“Mom! Oh my God mom, Drew is not a dog or cat to have a pet name.” He burst out laughing and looked at Drew.
“Is that my dad?” Drew timidly interrupted not looking at Ky.
Before I could even realize, there was a knock on the door and Drew had disappeared.
“Please! Enough is enough! Before you try to fix anyone else’s life, first fix yours. Your reading and writing and all this stuff will not support the family. It is a nice to have hobby, if you mom wrote that’s because women in those times, didn’t have anything better to do.” Venkatesh challenged me.
I just sat there stunned trying to understand if I had done anything wrong. What did the man say? His wife was also looking around the neighborhood for that boy. Bullshit.
“Swapna, please don’t cry. Please, come on, I don’t have the energy to plead with you anymore. Whites are different. They have a different mentality than us. They don’t care about family like us. Govinda was telling me about some friend of his who got sued by his neighbor because he did not mow his lawn enough and all the weeds were destroying his property. Isn’t that ridiculous? We should just put our heads down and mind our own business. It is not even our own country.”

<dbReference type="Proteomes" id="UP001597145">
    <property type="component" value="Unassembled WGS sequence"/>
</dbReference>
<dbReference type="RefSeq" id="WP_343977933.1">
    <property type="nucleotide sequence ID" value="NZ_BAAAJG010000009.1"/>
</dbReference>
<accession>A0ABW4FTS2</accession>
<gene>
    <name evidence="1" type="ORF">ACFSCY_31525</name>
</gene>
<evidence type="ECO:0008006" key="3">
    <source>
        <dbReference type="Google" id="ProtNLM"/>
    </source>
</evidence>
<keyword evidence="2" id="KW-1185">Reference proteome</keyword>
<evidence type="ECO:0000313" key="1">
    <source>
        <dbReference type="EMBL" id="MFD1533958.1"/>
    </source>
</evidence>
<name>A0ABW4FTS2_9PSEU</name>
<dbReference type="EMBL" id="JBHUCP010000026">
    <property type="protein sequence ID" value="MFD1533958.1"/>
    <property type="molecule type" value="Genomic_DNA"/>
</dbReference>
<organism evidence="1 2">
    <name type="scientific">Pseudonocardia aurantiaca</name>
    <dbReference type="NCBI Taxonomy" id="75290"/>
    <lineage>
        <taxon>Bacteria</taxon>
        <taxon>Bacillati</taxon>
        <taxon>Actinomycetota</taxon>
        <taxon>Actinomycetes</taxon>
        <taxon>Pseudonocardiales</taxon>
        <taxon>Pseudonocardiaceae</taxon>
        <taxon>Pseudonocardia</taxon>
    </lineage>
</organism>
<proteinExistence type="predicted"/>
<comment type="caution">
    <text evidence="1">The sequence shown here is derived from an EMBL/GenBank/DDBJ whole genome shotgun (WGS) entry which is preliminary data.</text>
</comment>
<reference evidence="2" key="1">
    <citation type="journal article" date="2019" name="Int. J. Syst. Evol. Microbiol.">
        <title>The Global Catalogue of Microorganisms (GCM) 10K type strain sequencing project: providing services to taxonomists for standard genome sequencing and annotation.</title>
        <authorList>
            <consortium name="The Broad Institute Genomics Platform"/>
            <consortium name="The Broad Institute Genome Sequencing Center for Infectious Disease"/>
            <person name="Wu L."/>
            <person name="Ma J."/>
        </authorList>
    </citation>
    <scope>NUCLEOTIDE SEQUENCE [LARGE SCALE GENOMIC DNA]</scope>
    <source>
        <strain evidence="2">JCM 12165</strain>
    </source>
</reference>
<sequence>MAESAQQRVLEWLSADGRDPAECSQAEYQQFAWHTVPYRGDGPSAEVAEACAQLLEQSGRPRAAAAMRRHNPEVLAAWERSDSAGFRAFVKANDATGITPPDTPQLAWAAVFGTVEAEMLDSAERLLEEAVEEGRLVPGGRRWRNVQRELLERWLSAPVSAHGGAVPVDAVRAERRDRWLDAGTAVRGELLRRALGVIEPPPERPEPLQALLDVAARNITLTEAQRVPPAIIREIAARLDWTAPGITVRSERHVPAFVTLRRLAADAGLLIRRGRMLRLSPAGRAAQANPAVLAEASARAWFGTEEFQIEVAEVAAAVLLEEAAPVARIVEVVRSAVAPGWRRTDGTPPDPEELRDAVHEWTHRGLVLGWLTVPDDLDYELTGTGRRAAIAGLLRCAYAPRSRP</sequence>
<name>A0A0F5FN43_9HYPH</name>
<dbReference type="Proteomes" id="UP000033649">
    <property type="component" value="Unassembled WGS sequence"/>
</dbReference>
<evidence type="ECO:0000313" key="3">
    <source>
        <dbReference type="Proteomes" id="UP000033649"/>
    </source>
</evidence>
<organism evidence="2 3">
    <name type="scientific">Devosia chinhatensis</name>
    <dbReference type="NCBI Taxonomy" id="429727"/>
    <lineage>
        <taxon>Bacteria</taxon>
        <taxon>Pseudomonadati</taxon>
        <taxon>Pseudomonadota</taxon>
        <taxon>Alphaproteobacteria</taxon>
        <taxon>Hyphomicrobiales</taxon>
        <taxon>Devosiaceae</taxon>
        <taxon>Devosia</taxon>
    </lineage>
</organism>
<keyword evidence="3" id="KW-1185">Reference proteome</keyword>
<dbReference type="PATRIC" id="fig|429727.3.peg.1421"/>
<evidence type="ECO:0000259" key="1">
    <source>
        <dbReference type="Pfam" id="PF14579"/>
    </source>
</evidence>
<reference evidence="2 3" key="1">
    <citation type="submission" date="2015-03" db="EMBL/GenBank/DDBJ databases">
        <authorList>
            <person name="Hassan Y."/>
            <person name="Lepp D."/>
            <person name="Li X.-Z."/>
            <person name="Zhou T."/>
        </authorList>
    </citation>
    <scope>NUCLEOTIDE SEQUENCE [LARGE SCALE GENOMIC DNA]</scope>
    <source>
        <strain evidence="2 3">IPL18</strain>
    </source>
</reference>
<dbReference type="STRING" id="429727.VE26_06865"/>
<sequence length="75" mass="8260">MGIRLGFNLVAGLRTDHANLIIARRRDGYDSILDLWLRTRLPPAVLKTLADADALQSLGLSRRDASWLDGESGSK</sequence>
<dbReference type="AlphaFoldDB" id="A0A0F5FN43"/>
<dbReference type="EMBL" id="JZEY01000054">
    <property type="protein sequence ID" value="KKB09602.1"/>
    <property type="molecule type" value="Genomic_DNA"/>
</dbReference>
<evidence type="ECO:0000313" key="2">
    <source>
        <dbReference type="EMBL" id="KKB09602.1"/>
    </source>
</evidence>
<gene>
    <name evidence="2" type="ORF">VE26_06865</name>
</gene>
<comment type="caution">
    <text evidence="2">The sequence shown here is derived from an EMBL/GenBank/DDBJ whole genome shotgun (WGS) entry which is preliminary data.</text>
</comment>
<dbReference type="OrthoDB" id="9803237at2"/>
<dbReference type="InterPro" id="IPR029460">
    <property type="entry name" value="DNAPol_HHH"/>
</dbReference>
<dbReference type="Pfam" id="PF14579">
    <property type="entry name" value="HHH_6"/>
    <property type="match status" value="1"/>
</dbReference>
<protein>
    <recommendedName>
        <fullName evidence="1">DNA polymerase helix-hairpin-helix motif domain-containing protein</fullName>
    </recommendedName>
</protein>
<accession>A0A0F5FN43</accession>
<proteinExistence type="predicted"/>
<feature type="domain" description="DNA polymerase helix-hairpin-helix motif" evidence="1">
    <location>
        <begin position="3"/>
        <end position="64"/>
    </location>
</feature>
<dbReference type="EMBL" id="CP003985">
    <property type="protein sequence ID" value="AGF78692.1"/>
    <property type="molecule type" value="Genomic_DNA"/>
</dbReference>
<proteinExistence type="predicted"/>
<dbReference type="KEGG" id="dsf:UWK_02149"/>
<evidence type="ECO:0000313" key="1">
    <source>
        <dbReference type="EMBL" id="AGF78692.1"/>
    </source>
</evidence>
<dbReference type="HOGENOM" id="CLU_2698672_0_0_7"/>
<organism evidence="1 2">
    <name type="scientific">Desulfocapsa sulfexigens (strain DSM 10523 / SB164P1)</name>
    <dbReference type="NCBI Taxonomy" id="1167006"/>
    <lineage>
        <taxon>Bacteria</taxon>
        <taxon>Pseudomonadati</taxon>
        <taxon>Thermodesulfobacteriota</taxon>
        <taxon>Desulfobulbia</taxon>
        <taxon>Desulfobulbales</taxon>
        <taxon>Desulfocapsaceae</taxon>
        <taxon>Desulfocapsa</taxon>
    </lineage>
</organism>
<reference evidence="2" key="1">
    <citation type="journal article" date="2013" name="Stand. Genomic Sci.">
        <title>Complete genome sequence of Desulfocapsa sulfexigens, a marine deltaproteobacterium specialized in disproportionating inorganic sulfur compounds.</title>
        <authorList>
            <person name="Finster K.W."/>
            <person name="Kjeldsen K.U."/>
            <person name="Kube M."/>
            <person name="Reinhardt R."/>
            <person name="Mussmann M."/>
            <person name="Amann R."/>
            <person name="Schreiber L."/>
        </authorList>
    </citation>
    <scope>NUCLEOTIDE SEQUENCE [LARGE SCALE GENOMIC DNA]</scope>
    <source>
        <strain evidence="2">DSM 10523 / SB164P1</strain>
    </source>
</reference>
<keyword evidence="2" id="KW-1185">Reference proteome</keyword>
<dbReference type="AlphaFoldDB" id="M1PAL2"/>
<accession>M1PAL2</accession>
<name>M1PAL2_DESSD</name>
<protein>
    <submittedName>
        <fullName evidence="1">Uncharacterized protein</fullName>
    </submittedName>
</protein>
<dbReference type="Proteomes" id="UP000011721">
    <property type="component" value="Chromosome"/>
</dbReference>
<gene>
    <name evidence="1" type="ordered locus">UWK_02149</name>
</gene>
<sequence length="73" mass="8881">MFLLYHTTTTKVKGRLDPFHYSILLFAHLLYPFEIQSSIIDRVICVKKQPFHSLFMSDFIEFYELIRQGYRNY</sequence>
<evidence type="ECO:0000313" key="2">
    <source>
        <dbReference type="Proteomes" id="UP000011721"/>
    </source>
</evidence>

“I am just reading a book on social rejection this week. Do you even know how social ostracism and neglect especially from the mother can create severe psychological issues to the child? It creates a lot of internal trauma. All I was trying to do was not making him feel left out!” I pleaded and cried.
“Stop reading all those psychology books from the damn library. You are becoming mad. And driving me mad too.”
That’s the thing with Indian men, and their egos. Even without reading a damn book from the damned library, they can editorialize every problem of yours like a shrink or a judge.